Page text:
More importantly, does Kate feel left out? No. Is she sad? Nope. She has her friends at school that will change year to year, but that she values nonetheless. She has her friends at Rogers House (Myah, Moon Pie, Buffa, Mat-teww), and her adult friends (Christine, Kat, Erin, Kara, Adrienne, Vanessa, Steffi, Tall Steve, and more) that she loves. She is developing her own friendships and through those connections, I am finding my peer group of moms and friends as well. A different peer group than what you would expect, but a very valuable one.

I don’t think I am an invisible mom. I think people see me. If they don’t, I usually make them see me and Kate.

I wish for so many things for her. I wish for playdates and friends and movies and outings and independence.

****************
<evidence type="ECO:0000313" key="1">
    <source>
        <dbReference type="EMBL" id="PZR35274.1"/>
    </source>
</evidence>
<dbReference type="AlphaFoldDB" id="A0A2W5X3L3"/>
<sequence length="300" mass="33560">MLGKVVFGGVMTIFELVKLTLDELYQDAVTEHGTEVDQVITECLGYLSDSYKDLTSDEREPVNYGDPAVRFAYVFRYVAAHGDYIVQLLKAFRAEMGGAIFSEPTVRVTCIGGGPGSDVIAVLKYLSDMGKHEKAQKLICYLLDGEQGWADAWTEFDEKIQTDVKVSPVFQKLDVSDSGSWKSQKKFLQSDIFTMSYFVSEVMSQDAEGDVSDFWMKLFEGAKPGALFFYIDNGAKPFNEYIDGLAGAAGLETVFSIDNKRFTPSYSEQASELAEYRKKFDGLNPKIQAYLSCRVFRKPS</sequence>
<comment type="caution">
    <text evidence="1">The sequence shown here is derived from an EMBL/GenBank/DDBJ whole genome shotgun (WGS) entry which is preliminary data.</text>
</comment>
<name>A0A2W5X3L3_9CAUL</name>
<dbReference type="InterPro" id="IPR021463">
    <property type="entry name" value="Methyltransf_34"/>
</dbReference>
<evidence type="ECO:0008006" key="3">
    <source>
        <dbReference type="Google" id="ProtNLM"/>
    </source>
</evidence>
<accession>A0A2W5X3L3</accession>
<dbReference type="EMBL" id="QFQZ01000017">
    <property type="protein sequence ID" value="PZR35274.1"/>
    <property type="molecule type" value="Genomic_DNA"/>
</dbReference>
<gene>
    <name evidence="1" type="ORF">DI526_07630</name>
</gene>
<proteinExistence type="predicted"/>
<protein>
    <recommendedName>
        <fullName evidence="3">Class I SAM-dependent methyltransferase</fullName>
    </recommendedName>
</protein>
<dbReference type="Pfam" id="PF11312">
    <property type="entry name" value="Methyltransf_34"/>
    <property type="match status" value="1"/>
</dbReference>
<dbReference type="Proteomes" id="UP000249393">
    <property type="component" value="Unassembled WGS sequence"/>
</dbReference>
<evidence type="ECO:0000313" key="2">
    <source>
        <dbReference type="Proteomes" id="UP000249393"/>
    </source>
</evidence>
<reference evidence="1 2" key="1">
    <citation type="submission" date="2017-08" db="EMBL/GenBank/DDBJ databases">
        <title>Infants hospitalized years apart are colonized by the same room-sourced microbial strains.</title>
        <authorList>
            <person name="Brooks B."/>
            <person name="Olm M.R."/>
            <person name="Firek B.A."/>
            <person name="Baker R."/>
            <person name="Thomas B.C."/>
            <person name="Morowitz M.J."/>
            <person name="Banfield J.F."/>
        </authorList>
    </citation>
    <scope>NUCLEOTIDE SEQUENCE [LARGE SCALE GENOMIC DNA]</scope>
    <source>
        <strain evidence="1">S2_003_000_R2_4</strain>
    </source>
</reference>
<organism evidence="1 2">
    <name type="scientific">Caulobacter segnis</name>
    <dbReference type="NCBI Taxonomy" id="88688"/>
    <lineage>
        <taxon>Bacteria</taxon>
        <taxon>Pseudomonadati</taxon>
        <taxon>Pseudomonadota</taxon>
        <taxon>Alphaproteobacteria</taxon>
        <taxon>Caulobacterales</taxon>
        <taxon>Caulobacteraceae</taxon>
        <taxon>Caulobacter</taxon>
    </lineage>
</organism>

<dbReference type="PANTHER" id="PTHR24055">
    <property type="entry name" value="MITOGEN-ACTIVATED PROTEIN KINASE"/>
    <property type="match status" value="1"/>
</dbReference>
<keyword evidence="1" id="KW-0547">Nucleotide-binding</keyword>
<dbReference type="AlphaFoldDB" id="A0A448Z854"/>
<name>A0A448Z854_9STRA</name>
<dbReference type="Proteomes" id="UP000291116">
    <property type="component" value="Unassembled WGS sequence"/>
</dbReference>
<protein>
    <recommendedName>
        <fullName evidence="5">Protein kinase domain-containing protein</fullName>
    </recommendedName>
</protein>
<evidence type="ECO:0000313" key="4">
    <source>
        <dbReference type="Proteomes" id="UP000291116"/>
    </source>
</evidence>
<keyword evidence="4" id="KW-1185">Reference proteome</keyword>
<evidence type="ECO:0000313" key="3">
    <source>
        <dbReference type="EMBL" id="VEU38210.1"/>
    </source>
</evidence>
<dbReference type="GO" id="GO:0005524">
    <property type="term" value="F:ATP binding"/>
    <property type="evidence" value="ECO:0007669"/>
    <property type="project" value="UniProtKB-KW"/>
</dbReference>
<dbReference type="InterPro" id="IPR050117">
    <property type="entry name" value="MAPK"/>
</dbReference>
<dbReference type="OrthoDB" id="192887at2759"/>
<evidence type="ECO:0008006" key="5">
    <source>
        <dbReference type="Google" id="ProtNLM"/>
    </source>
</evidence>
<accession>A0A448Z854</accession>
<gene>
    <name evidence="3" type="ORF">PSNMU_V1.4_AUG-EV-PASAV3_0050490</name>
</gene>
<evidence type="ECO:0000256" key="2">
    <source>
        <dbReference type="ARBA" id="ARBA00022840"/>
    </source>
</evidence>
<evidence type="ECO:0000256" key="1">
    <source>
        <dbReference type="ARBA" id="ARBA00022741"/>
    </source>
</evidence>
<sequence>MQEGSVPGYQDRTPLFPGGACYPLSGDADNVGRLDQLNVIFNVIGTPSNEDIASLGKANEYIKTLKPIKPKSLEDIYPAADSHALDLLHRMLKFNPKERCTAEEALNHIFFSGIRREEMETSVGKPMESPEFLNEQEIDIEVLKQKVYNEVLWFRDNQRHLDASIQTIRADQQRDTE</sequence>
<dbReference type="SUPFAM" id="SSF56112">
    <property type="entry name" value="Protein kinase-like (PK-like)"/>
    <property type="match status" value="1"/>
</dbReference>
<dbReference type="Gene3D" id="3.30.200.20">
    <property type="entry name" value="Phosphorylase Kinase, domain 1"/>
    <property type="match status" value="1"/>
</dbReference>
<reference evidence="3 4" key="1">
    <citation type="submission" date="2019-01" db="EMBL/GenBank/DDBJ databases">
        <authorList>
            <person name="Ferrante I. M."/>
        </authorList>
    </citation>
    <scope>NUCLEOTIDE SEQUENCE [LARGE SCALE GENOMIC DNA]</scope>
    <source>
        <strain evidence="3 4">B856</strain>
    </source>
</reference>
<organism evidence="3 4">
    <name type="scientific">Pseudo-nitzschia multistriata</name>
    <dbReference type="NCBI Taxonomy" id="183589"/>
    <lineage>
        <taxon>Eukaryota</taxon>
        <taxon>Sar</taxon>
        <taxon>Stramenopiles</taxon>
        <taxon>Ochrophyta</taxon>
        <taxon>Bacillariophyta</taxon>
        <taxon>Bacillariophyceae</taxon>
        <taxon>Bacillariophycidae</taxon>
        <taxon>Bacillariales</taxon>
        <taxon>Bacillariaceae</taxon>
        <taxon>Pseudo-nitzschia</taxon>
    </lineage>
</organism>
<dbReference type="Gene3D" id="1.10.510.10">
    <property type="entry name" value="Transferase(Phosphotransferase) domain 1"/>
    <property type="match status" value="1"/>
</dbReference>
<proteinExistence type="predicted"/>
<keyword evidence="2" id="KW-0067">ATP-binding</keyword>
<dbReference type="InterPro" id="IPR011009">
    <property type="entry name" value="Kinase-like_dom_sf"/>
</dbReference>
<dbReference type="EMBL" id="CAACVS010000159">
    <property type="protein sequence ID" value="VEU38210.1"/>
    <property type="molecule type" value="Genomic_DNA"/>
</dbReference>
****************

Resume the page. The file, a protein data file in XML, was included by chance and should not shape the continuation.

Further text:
I do feel sad sometimes. But Kate isn’t. Not yet. For now she is happy. Like Aaron’s mom I hope she never has to understand or become aware of the pain of invisibility.

Sunday, November 16, 2014

'Who is teacher?'

I just read this exquisite piece by Kari Wagner-Peck, above with son Thorin, 8. Thorin attended Grade 1 at public school last year in Portland, Me. Kari is a fabulous writer who blogs at A typical son about raising her son with Down syndrome. Make sure to bookmark her blog. She always has a unique perspective. I can't wait for the next one in this series! Louise

By Kari Wagner-Peck

We started homeschooling or unschooling or what you might call practising loving and respectful learning in September.

This is the beginning of the next chapter in our lives. How we got to THAT is a whole other story I have not wanted to write about. Expect a post on that soon entitled something like: It Was Not Just One Reason.